ObsCure II PS2 Review

Those damned dogs jumping out of that window in Resident Evil, that is the one and only time a game managed to make me jump. In fact, no matter how good the genre as gotten over the past few years, no matter how many offshoots the genre has spawned, and no matter how good the graphics have now become I have not had that much sought-after jolting shock in many a year. Sure, a few games, such as Condemned and Silent Hill, have managed to nail a very believable atmosphere that makes it scary to traverse the environment, but nothing has been released that could be truly deemed scary in many a year. Now we have Obscure II, which will probably be one of the final, if not the last horror experience on PS2. So, how does it fair?

As you can most likely guess by the game’s name, Obscure II is the follow-up to the Ubisoft published Obscure which was released way back in 2004. As you would expect, the game expands on the story seen in that game, telling the tale of what happens two years after, with all of the characters now in college. As the new story starts to be told, the characters find their normal day of college getting a bit messed up, and a few end up having sore heads for different reasons than you’d expect from normal college life. Then, as the game unfolds you find yourself in control of a selection of different characters as they try to solve simple puzzles, such as moving a box to get access to a roof, or searching for clues to get access to certain areas of a level. In fact, depending on which set of characters you choose, you’ll have access to a different array of moves, with the stronger characters being able to move around heavier objects, and lighter character being able to jump greater distances and the rest getting a few special abilities to open locked doors or safes.

Of course, there is more to the game than just puzzle solving, as you will also get to fight a selection of different monsters, albeit not very scary ones, which are attacking you. You can combat them in many ways, such as using the environment to your advantage by picking up chairs and other such items to toss their way. There will also be other items such as baseball bats and hockey sticks suspiciously left lying around for you to melee attack monsters with. Also, there are a few guns dotted around the place which, as you’d expect, are the game’s most powerful weapon. However, even though you can press L1 to lock onto enemies when fighting, the camera is all over the place when you are moving around, which regretfully makes negotiating the environment a bit awkward as the camera always seems to take the worst angle possible. This substandard camera work is made even worse when you play the game in the co-op mode as you will often end up hitting you co-op buddy by accident, thus knocking down some vital health you may need for an upcoming battle.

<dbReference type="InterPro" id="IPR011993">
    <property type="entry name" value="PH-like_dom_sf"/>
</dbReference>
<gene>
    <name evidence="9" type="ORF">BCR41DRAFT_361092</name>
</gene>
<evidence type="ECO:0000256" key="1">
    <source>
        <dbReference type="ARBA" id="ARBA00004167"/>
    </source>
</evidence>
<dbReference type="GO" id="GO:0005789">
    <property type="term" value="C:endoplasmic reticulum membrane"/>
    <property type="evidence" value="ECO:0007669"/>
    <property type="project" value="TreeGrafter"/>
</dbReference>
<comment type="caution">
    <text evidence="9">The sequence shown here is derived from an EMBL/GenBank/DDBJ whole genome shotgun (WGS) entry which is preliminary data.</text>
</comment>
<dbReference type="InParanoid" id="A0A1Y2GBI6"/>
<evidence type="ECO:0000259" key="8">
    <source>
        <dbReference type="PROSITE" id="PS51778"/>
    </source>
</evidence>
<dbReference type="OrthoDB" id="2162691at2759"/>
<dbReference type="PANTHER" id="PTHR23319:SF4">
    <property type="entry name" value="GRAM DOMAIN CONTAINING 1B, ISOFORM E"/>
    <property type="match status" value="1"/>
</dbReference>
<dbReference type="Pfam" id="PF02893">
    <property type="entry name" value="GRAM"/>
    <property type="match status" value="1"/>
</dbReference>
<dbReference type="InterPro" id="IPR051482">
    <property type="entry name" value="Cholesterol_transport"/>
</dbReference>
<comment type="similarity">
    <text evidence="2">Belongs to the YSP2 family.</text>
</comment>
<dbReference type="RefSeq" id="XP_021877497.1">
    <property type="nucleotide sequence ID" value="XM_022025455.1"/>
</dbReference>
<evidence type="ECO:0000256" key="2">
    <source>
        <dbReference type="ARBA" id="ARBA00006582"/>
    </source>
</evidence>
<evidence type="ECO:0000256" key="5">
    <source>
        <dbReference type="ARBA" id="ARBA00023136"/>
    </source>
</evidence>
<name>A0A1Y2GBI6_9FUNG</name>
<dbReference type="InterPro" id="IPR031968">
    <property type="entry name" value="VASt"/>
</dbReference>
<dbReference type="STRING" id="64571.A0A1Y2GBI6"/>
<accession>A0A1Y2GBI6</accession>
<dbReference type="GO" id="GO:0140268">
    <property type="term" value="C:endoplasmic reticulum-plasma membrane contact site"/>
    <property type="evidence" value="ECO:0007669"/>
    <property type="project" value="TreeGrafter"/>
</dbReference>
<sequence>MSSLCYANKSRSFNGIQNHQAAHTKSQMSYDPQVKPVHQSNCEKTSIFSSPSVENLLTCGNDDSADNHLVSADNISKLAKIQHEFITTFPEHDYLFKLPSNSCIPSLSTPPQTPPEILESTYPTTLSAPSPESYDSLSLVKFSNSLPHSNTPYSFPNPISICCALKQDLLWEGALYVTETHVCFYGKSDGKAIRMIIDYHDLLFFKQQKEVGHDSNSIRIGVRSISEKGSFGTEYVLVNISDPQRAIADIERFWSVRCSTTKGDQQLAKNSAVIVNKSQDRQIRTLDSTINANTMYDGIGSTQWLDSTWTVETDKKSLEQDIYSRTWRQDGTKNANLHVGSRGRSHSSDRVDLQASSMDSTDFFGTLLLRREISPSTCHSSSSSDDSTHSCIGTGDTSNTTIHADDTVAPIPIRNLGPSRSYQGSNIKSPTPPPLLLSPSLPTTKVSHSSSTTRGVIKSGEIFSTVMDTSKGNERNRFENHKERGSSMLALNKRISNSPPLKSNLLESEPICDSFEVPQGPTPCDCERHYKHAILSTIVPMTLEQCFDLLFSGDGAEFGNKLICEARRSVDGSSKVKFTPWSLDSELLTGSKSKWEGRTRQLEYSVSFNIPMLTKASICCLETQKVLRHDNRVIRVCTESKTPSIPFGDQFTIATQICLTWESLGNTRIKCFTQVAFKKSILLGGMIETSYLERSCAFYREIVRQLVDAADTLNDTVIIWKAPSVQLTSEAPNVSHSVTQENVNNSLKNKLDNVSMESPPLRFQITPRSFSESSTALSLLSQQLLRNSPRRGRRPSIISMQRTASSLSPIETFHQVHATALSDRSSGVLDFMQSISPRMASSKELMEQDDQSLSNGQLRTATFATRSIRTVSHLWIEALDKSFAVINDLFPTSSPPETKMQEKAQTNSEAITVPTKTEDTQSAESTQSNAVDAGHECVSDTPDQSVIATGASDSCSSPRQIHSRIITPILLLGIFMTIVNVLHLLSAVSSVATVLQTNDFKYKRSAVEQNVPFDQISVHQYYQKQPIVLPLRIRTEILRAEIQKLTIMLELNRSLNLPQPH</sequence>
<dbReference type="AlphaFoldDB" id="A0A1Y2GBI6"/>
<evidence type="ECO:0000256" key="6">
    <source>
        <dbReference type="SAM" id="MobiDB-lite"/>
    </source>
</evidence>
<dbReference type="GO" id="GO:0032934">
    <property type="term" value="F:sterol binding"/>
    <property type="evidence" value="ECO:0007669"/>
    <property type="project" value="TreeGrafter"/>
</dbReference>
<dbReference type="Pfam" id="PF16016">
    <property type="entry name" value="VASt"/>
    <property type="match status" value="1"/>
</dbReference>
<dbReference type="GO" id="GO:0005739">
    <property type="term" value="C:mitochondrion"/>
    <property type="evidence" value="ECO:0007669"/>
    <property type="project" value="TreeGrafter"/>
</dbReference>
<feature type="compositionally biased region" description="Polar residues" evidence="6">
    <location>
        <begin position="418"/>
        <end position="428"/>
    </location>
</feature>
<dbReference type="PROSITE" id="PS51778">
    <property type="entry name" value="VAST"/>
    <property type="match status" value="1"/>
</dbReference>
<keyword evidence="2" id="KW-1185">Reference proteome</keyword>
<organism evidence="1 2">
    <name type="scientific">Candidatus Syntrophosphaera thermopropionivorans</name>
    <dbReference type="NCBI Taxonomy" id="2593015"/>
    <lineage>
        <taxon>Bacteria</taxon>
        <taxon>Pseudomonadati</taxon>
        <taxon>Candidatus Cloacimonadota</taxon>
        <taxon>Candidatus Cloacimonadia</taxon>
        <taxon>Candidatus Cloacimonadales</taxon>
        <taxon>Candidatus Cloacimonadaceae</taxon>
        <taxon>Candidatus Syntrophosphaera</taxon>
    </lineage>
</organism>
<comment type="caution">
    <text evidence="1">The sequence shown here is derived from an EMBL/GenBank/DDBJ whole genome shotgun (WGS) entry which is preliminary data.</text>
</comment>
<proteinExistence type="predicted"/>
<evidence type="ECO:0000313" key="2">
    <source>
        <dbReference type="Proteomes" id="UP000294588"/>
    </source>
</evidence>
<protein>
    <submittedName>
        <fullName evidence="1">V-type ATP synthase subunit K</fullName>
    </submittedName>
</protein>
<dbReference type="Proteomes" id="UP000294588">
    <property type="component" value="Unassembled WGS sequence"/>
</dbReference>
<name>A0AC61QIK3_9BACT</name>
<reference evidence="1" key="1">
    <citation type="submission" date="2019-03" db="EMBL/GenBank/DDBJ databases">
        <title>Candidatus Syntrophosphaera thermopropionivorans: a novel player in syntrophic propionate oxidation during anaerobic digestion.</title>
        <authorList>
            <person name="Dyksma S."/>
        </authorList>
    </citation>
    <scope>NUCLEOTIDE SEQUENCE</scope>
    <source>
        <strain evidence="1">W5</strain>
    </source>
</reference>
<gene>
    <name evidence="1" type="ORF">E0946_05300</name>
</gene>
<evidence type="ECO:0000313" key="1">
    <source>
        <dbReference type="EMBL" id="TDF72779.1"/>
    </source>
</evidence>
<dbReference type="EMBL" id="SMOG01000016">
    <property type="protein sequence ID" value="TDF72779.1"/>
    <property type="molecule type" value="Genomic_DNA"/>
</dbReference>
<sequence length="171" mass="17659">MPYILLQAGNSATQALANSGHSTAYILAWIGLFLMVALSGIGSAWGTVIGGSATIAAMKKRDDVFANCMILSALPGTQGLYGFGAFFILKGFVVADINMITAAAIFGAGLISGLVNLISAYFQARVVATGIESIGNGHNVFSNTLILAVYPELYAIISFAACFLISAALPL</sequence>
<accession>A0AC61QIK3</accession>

As with most other horror games, the game is predominantly dark and for the most part has a dull but suitable colour pallet. Each of the characters are also highly detailed and look great for a PS2 game, but when you move them it is very noticeable that the animation is badly done as all of them having very jarring movements. All in all the game’s graphics are not all that bad, but let’s face it, the game is no God of War II. In fact, it is probably nowhere near the original either. However, even if the graphics do somewhat impress, the rest of the game’s overall presentation comes across like a really bad teen drama, with the game starting off with music akin to a bad episode of the O.C, and then continuing with voice work that seems like it was ripped right out of an equally awful episode of that show.

So what are we left with then? Well, crucially I can’t say I was ever fully drawn into the atmosphere present in Obscure II, and neither did I come close to getting shocked by any events in the game. So, as a horror title I feel the game falls flat on it face. However, I did come to the realisation that the game itself seems well made, and many of the other elements on show, such as the puzzles and combat, are enough to make playing it somewhat fun. But on the other hand the main story falls clichéd at every turn, so that is yet one more bad point against the game. Of course, then there is also the co-op mode, which I will admit is fairly entertaining, but its inclusion does nothing more than raise the game to just above average.

For fans of the genre only.

6 out of 10
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